ISO 14001:2004 – Key points

  • September 9th, 2011  

    The Standards

    The ISO 14000 family of internationally recognised voluntary standards related to environmental management including;

      • ISO14004:2004 – guidance on the elements of an Environmental Management System
      • ISO 14001:2004 – requirements for an Environmental Management System.

    ISO 14001:2004 is the only standard in the series that would be externally audited against.


    Implementation of the ISO14001 standard allows organisations to;

      • Identify and manage/control the environmental impacts associated with their activities, products and services;
      • And when correctly implemented will lead to the continual improvement of the organisations environmental performance, this is achieved through the setting of achievable/measureable environmental objectives and targets.
      • Meet environmental legislation/regulation

    The standard provides a frame work for organisations to implement policies, plans, procedures etc. But the standard is not prescriptive. In other words, the system implemented by the organisation must be based upon the organisations activities.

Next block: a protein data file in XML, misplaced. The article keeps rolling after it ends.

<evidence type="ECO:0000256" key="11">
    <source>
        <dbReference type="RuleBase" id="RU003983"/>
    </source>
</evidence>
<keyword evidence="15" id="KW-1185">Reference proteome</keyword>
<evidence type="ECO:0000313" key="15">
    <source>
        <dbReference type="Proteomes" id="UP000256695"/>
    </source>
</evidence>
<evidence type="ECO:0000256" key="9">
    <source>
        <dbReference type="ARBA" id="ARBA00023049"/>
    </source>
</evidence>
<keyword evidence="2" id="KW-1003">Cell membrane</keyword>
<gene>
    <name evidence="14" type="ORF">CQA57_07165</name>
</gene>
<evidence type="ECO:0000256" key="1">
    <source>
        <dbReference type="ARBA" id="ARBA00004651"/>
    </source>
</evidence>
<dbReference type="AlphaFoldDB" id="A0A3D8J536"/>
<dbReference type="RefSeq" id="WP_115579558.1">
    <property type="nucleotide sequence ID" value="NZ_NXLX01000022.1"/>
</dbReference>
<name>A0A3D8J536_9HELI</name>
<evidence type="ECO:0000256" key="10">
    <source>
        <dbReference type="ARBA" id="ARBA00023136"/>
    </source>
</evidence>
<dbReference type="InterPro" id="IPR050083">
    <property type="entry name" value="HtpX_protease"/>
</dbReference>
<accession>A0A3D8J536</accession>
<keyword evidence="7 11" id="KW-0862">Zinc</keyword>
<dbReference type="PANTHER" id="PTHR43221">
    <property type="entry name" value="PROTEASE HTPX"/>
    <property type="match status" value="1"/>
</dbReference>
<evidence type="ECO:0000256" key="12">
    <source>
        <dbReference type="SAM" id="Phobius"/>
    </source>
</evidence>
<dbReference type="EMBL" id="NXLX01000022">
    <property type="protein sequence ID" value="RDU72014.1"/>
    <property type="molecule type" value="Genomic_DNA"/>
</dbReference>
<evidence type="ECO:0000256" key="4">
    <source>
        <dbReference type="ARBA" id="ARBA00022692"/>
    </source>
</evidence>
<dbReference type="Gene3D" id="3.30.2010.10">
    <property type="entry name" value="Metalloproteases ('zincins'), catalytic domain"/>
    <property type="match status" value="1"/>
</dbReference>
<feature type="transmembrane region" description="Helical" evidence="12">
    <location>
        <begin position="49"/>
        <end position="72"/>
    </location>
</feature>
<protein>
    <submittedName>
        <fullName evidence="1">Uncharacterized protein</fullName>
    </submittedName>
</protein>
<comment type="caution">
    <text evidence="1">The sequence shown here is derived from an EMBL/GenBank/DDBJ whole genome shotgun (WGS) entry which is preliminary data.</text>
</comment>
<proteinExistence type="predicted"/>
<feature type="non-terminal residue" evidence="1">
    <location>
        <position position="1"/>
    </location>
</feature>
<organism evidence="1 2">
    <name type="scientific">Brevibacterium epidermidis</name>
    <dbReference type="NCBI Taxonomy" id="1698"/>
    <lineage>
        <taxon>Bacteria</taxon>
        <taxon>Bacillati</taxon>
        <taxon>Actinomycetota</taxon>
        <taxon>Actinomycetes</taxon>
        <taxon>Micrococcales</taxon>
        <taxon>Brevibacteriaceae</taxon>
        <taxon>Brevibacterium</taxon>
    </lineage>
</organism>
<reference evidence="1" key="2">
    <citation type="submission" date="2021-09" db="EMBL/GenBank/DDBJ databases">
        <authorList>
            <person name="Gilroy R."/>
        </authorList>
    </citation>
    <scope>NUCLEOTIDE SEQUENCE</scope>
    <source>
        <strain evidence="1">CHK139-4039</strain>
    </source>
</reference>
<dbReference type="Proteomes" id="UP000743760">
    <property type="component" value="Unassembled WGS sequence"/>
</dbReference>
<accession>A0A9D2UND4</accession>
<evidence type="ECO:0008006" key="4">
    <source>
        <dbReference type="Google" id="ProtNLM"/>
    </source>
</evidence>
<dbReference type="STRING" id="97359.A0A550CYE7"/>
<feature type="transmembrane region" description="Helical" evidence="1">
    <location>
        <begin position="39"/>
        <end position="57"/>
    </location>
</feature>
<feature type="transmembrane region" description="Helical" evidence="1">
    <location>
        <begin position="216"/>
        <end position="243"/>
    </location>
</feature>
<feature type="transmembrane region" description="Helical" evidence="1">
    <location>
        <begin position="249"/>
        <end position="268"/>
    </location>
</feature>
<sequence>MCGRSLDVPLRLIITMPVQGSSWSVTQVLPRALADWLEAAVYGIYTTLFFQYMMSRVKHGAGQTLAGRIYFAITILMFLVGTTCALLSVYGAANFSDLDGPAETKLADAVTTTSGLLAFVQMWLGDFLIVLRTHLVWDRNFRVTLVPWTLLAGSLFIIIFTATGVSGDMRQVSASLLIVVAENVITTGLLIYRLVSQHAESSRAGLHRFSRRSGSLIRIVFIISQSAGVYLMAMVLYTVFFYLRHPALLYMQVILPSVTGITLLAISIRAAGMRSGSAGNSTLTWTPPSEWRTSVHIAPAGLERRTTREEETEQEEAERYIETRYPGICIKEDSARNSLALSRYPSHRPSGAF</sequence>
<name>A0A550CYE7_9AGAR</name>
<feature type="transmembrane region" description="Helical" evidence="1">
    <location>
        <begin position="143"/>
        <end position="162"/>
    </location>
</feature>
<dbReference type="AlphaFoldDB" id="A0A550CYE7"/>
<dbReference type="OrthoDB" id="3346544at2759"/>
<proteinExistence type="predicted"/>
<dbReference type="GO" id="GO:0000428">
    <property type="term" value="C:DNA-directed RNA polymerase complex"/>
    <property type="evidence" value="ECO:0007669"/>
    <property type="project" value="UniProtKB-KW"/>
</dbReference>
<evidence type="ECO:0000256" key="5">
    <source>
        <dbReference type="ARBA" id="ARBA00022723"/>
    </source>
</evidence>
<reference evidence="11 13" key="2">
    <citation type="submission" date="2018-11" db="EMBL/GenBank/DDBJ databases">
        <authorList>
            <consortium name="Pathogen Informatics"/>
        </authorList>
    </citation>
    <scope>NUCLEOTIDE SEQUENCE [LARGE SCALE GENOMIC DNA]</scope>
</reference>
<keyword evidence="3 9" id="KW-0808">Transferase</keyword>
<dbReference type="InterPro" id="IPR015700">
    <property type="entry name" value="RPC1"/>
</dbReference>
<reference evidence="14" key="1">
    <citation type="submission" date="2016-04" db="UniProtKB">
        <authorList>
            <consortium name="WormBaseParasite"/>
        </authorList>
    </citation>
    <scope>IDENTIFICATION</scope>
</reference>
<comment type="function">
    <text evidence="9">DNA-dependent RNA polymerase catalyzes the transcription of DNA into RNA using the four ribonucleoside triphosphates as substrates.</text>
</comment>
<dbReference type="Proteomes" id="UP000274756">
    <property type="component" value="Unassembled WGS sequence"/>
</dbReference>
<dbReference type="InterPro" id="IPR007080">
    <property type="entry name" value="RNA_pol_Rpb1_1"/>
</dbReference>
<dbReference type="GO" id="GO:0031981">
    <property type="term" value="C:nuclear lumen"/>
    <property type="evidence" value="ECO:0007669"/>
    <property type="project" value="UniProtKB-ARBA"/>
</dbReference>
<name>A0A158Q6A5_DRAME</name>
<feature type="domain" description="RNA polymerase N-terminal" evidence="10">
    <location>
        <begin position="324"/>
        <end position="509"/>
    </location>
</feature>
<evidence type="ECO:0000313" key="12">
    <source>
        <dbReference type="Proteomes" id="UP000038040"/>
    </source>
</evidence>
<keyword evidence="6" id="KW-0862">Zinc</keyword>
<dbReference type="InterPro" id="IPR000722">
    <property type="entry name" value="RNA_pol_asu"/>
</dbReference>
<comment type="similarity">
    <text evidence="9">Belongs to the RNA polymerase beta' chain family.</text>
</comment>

Benefits of Implementation include;

      • A clear commitment to achieving legal and regulatory compliance
      • Implementation of controls which will reduce the organisations environmental impacts.
      • Demonstrate commitment and enhance reputation with customers and stakeholders
      • Cost savings can be made through improved efficiency and productivity

    ISO 9001/ISO 14001

    ISO 9001 and ISO14001 complement each other. Common elements between the two standards include;

      • management review,
      • document control,
      • corrective action
      • training etc

    These elements can be combined into a single, joint/integrated system (together with Health & Safety if required).

    Assessment to ISO 14001

      • Stage 1 the third party accredited certification body will review the organisations documentation and carry out an initial audit of the site. This will look at the company's evaluation of environmental effects and ascertain if targets set for the management programme are measurable and achievable.
      • Stage 2 – a followed up visit consisting of a full audit to ensure that records and working practices demonstrate that the organisation is following its procedures.
      • After a successful audit and the issue of a certificate, there will then be surveillance visits (usually once or twice a year) to ensure that the system continues to work.


Share this article